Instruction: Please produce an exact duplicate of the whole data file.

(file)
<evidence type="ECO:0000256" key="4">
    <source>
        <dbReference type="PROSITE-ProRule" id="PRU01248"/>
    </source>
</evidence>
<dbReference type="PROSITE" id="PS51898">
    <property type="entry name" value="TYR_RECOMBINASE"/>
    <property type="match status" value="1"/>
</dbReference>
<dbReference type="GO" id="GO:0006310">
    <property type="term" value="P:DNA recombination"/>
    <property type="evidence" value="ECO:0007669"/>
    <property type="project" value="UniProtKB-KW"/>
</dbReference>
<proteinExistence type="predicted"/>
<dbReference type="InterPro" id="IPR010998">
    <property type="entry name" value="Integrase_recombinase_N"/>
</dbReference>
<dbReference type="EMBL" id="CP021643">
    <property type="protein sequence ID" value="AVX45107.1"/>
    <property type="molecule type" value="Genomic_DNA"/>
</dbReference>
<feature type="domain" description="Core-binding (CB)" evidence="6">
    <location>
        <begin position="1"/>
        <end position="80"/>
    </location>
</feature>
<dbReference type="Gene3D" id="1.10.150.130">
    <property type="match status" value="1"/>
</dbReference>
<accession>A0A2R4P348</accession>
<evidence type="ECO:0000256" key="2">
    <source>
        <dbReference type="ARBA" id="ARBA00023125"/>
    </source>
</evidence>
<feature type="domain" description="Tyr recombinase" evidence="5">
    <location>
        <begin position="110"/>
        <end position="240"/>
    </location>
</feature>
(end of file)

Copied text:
<evidence type="ECO:0000256" key="4">
    <source>
        <dbReference type="PROSITE-ProRule" id="PRU01248"/>
    </source>
</evidence>
<dbReference type="PROSITE" id="PS51898">
    <property type="entry name" value="TYR_RECOMBINASE"/>
    <property type="match status" value="1"/>
</dbReference>
<dbReference type="GO" id="GO:0006310">
    <property type="term" value="P:DNA recombination"/>
    <property type="evidence" value="ECO:0007669"/>
    <property type="project" value="UniProtKB-KW"/>
</dbReference>
<proteinExistence type="predicted"/>
<dbReference type="InterPro" id="IPR010998">
    <property type="entry name" value="Integrase_recombinase_N"/>
</dbReference>
<dbReference type="EMBL" id="CP021643">
    <property type="protein sequence ID" value="AVX45107.1"/>
    <property type="molecule type" value="Genomic_DNA"/>
</dbReference>
<feature type="domain" description="Core-binding (CB)" evidence="6">
    <location>
        <begin position="1"/>
        <end position="80"/>
    </location>
</feature>
<dbReference type="Gene3D" id="1.10.150.130">
    <property type="match status" value="1"/>
</dbReference>
<accession>A0A2R4P348</accession>
<evidence type="ECO:0000256" key="2">
    <source>
        <dbReference type="ARBA" id="ARBA00023125"/>
    </source>
</evidence>
<feature type="domain" description="Tyr recombinase" evidence="5">
    <location>
        <begin position="110"/>
        <end position="240"/>
    </location>
</feature>